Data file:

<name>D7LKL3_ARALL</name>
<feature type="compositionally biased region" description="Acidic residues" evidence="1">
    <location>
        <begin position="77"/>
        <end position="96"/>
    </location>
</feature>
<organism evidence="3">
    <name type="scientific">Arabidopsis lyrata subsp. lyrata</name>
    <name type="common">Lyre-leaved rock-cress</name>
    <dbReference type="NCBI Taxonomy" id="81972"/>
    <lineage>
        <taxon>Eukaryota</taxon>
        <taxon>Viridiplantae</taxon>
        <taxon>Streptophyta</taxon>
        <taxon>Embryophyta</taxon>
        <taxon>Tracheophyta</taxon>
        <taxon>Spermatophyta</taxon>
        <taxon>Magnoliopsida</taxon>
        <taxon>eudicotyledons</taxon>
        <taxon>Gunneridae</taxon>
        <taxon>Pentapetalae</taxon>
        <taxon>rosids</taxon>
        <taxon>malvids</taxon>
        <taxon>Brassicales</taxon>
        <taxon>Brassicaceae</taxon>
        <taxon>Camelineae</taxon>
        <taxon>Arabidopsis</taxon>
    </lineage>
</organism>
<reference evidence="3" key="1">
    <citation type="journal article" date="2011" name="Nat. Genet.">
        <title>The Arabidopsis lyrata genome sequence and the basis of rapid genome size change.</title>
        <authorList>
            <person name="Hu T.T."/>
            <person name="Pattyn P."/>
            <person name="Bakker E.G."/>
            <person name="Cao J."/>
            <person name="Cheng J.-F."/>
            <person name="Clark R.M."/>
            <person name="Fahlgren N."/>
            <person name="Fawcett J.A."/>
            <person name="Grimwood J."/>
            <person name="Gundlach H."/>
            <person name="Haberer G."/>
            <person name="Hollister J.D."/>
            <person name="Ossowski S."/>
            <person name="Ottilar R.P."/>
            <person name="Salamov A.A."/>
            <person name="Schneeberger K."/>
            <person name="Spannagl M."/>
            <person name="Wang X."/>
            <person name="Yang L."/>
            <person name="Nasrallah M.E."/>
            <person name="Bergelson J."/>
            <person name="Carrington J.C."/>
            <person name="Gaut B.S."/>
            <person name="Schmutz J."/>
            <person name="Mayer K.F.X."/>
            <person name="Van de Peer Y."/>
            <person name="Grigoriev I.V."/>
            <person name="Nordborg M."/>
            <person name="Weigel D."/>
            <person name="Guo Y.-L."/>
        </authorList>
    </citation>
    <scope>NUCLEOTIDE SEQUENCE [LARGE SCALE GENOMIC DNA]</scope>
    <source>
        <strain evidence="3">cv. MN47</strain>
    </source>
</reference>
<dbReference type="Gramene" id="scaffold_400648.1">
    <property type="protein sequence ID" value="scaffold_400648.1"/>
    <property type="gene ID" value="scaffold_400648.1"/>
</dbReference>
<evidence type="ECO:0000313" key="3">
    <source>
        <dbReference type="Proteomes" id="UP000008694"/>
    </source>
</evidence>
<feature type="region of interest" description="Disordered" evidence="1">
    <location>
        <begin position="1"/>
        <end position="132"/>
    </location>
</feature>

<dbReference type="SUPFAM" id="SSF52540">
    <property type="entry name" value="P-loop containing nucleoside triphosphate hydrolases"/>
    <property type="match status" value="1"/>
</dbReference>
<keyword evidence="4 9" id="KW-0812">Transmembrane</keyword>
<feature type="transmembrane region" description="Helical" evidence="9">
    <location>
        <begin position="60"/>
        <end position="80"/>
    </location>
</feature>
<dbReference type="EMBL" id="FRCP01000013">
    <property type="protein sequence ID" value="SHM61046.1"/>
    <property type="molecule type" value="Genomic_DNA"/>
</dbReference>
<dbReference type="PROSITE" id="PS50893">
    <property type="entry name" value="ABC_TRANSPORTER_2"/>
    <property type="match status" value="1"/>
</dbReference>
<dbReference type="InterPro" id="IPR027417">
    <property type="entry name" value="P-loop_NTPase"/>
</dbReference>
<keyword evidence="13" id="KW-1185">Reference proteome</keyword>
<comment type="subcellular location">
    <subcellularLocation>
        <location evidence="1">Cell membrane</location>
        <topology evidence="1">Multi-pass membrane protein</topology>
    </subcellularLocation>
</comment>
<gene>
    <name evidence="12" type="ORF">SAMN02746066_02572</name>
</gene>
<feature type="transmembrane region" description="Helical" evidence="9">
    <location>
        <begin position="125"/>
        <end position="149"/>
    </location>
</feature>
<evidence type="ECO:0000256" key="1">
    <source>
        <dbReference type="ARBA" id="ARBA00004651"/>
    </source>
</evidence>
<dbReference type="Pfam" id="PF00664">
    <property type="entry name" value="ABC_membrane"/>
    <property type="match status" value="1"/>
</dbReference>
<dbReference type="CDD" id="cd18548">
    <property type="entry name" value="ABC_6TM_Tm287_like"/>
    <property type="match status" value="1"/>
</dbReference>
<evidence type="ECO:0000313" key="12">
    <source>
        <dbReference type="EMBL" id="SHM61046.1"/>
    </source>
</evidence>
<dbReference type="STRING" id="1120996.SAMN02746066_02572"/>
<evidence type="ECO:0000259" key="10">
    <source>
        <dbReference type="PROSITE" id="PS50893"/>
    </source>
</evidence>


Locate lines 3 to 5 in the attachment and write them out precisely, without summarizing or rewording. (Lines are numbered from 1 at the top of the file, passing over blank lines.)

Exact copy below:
    <location>
        <begin position="77"/>
        <end position="96"/>